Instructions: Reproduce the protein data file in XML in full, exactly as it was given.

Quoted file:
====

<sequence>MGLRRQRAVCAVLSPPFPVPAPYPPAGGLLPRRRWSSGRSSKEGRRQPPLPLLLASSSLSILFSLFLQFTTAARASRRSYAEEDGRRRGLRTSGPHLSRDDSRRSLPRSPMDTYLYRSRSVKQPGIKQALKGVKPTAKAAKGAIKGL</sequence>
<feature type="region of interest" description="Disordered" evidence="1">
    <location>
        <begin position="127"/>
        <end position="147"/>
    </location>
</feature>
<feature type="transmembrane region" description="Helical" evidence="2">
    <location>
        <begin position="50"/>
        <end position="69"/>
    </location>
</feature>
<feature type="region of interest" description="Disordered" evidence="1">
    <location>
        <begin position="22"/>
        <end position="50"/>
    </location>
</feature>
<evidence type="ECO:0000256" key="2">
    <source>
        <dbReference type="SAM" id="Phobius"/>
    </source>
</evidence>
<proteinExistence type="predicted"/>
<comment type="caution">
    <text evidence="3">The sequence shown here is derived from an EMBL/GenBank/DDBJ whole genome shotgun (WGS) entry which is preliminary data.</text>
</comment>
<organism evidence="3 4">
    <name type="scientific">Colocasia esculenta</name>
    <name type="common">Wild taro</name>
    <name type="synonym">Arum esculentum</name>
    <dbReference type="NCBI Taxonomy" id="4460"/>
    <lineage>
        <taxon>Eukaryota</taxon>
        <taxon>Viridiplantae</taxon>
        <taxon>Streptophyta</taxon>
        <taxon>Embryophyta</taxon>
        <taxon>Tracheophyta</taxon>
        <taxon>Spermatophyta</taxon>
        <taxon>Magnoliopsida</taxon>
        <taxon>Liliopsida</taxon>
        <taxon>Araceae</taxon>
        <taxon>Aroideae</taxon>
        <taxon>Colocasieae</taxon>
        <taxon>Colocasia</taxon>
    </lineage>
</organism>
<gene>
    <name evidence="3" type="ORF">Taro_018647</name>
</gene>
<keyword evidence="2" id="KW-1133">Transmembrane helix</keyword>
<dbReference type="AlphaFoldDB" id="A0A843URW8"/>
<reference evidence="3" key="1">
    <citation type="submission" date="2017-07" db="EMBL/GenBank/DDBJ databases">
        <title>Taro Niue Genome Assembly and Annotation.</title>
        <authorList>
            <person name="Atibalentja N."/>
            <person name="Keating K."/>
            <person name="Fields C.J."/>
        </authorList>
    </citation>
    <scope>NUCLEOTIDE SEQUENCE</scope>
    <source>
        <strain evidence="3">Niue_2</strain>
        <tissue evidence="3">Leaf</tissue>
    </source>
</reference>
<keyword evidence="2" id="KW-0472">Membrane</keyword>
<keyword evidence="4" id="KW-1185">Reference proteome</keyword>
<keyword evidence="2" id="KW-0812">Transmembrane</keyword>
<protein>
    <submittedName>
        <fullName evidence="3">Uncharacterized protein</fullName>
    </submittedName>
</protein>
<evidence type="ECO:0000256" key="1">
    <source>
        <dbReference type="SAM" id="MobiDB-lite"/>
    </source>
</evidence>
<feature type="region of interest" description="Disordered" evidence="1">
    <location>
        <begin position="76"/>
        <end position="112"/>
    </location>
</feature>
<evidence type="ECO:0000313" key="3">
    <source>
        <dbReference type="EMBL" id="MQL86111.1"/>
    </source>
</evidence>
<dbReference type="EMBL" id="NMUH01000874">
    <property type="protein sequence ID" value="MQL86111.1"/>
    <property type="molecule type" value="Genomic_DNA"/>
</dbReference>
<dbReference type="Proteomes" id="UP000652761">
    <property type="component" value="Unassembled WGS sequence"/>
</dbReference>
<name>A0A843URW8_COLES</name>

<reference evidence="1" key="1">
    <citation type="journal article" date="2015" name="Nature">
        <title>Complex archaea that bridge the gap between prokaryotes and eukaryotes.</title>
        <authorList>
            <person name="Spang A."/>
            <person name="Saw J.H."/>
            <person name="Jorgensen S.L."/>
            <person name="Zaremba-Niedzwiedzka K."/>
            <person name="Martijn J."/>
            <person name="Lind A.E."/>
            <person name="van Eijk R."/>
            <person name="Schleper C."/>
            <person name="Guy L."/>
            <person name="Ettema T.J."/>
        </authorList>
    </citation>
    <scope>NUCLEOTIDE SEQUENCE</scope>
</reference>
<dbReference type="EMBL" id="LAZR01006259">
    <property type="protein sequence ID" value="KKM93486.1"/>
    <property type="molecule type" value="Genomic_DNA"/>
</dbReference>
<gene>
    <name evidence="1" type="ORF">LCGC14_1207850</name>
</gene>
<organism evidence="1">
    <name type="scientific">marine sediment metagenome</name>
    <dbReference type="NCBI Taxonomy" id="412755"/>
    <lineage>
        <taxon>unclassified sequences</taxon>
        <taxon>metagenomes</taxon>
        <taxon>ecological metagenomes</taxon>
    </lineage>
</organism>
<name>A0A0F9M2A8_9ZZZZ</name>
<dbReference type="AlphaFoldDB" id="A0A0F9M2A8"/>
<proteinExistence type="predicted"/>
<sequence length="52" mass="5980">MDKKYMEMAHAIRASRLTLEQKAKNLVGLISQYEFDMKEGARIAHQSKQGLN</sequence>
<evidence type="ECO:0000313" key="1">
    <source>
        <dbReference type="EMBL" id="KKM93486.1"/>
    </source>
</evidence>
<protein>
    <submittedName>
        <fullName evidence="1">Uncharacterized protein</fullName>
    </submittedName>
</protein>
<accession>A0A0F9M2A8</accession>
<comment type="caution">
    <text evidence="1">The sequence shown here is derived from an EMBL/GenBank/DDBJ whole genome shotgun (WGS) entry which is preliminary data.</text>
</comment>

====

<sequence>MGLRRQRAVCAVLSPPFPVPAPYPPAGGLLPRRRWSSGRSSKEGRRQPPLPLLLASSSLSILFSLFLQFTTAARASRRSYAEEDGRRRGLRTSGPHLSRDDSRRSLPRSPMDTYLYRSRSVKQPGIKQALKGVKPTAKAAKGAIKGL</sequence>
<feature type="region of interest" description="Disordered" evidence="1">
    <location>
        <begin position="127"/>
        <end position="147"/>
    </location>
</feature>
<feature type="transmembrane region" description="Helical" evidence="2">
    <location>
        <begin position="50"/>
        <end position="69"/>
    </location>
</feature>
<feature type="region of interest" description="Disordered" evidence="1">
    <location>
        <begin position="22"/>
        <end position="50"/>
    </location>
</feature>
<evidence type="ECO:0000256" key="2">
    <source>
        <dbReference type="SAM" id="Phobius"/>
    </source>
</evidence>
<proteinExistence type="predicted"/>
<comment type="caution">
    <text evidence="3">The sequence shown here is derived from an EMBL/GenBank/DDBJ whole genome shotgun (WGS) entry which is preliminary data.</text>
</comment>
<organism evidence="3 4">
    <name type="scientific">Colocasia esculenta</name>
    <name type="common">Wild taro</name>
    <name type="synonym">Arum esculentum</name>
    <dbReference type="NCBI Taxonomy" id="4460"/>
    <lineage>
        <taxon>Eukaryota</taxon>
        <taxon>Viridiplantae</taxon>
        <taxon>Streptophyta</taxon>
        <taxon>Embryophyta</taxon>
        <taxon>Tracheophyta</taxon>
        <taxon>Spermatophyta</taxon>
        <taxon>Magnoliopsida</taxon>
        <taxon>Liliopsida</taxon>
        <taxon>Araceae</taxon>
        <taxon>Aroideae</taxon>
        <taxon>Colocasieae</taxon>
        <taxon>Colocasia</taxon>
    </lineage>
</organism>
<gene>
    <name evidence="3" type="ORF">Taro_018647</name>
</gene>
<keyword evidence="2" id="KW-1133">Transmembrane helix</keyword>
<dbReference type="AlphaFoldDB" id="A0A843URW8"/>
<reference evidence="3" key="1">
    <citation type="submission" date="2017-07" db="EMBL/GenBank/DDBJ databases">
        <title>Taro Niue Genome Assembly and Annotation.</title>
        <authorList>
            <person name="Atibalentja N."/>
            <person name="Keating K."/>
            <person name="Fields C.J."/>
        </authorList>
    </citation>
    <scope>NUCLEOTIDE SEQUENCE</scope>
    <source>
        <strain evidence="3">Niue_2</strain>
        <tissue evidence="3">Leaf</tissue>
    </source>
</reference>
<keyword evidence="2" id="KW-0472">Membrane</keyword>
<keyword evidence="4" id="KW-1185">Reference proteome</keyword>
<keyword evidence="2" id="KW-0812">Transmembrane</keyword>
<protein>
    <submittedName>
        <fullName evidence="3">Uncharacterized protein</fullName>
    </submittedName>
</protein>
<evidence type="ECO:0000256" key="1">
    <source>
        <dbReference type="SAM" id="MobiDB-lite"/>
    </source>
</evidence>
<feature type="region of interest" description="Disordered" evidence="1">
    <location>
        <begin position="76"/>
        <end position="112"/>
    </location>
</feature>
<evidence type="ECO:0000313" key="3">
    <source>
        <dbReference type="EMBL" id="MQL86111.1"/>
    </source>
</evidence>
<dbReference type="EMBL" id="NMUH01000874">
    <property type="protein sequence ID" value="MQL86111.1"/>
    <property type="molecule type" value="Genomic_DNA"/>
</dbReference>
<dbReference type="Proteomes" id="UP000652761">
    <property type="component" value="Unassembled WGS sequence"/>
</dbReference>
<name>A0A843URW8_COLES</name>

<reference evidence="1" key="1">
    <citation type="journal article" date="2015" name="Nature">
        <title>Complex archaea that bridge the gap between prokaryotes and eukaryotes.</title>
        <authorList>
            <person name="Spang A."/>
            <person name="Saw J.H."/>
            <person name="Jorgensen S.L."/>
            <person name="Zaremba-Niedzwiedzka K."/>
            <person name="Martijn J."/>
            <person name="Lind A.E."/>
            <person name="van Eijk R."/>
            <person name="Schleper C."/>
            <person name="Guy L."/>
            <person name="Ettema T.J."/>
        </authorList>
    </citation>
    <scope>NUCLEOTIDE SEQUENCE</scope>
</reference>
<dbReference type="EMBL" id="LAZR01006259">
    <property type="protein sequence ID" value="KKM93486.1"/>
    <property type="molecule type" value="Genomic_DNA"/>
</dbReference>
<gene>
    <name evidence="1" type="ORF">LCGC14_1207850</name>
</gene>
<organism evidence="1">
    <name type="scientific">marine sediment metagenome</name>
    <dbReference type="NCBI Taxonomy" id="412755"/>
    <lineage>
        <taxon>unclassified sequences</taxon>
        <taxon>metagenomes</taxon>
        <taxon>ecological metagenomes</taxon>
    </lineage>
</organism>
<name>A0A0F9M2A8_9ZZZZ</name>
<dbReference type="AlphaFoldDB" id="A0A0F9M2A8"/>
<proteinExistence type="predicted"/>
<sequence length="52" mass="5980">MDKKYMEMAHAIRASRLTLEQKAKNLVGLISQYEFDMKEGARIAHQSKQGLN</sequence>
<evidence type="ECO:0000313" key="1">
    <source>
        <dbReference type="EMBL" id="KKM93486.1"/>
    </source>
</evidence>
<protein>
    <submittedName>
        <fullName evidence="1">Uncharacterized protein</fullName>
    </submittedName>
</protein>
<accession>A0A0F9M2A8</accession>
<comment type="caution">
    <text evidence="1">The sequence shown here is derived from an EMBL/GenBank/DDBJ whole genome shotgun (WGS) entry which is preliminary data.</text>
</comment>